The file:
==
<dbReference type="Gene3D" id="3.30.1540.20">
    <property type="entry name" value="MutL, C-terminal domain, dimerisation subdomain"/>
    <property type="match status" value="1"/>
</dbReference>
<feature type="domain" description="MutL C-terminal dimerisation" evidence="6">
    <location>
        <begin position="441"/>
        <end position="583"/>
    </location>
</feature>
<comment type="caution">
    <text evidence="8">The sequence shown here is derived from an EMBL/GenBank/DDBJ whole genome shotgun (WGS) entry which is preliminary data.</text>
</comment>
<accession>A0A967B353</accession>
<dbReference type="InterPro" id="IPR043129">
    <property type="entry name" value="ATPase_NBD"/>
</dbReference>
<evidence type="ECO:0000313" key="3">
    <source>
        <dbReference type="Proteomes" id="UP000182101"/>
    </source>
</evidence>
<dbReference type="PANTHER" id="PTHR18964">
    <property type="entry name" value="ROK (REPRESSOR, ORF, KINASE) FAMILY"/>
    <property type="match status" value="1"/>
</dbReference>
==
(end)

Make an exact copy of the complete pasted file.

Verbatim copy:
<dbReference type="Gene3D" id="3.30.1540.20">
    <property type="entry name" value="MutL, C-terminal domain, dimerisation subdomain"/>
    <property type="match status" value="1"/>
</dbReference>
<feature type="domain" description="MutL C-terminal dimerisation" evidence="6">
    <location>
        <begin position="441"/>
        <end position="583"/>
    </location>
</feature>
<comment type="caution">
    <text evidence="8">The sequence shown here is derived from an EMBL/GenBank/DDBJ whole genome shotgun (WGS) entry which is preliminary data.</text>
</comment>
<accession>A0A967B353</accession>
<dbReference type="InterPro" id="IPR043129">
    <property type="entry name" value="ATPase_NBD"/>
</dbReference>
<evidence type="ECO:0000313" key="3">
    <source>
        <dbReference type="Proteomes" id="UP000182101"/>
    </source>
</evidence>
<dbReference type="PANTHER" id="PTHR18964">
    <property type="entry name" value="ROK (REPRESSOR, ORF, KINASE) FAMILY"/>
    <property type="match status" value="1"/>
</dbReference>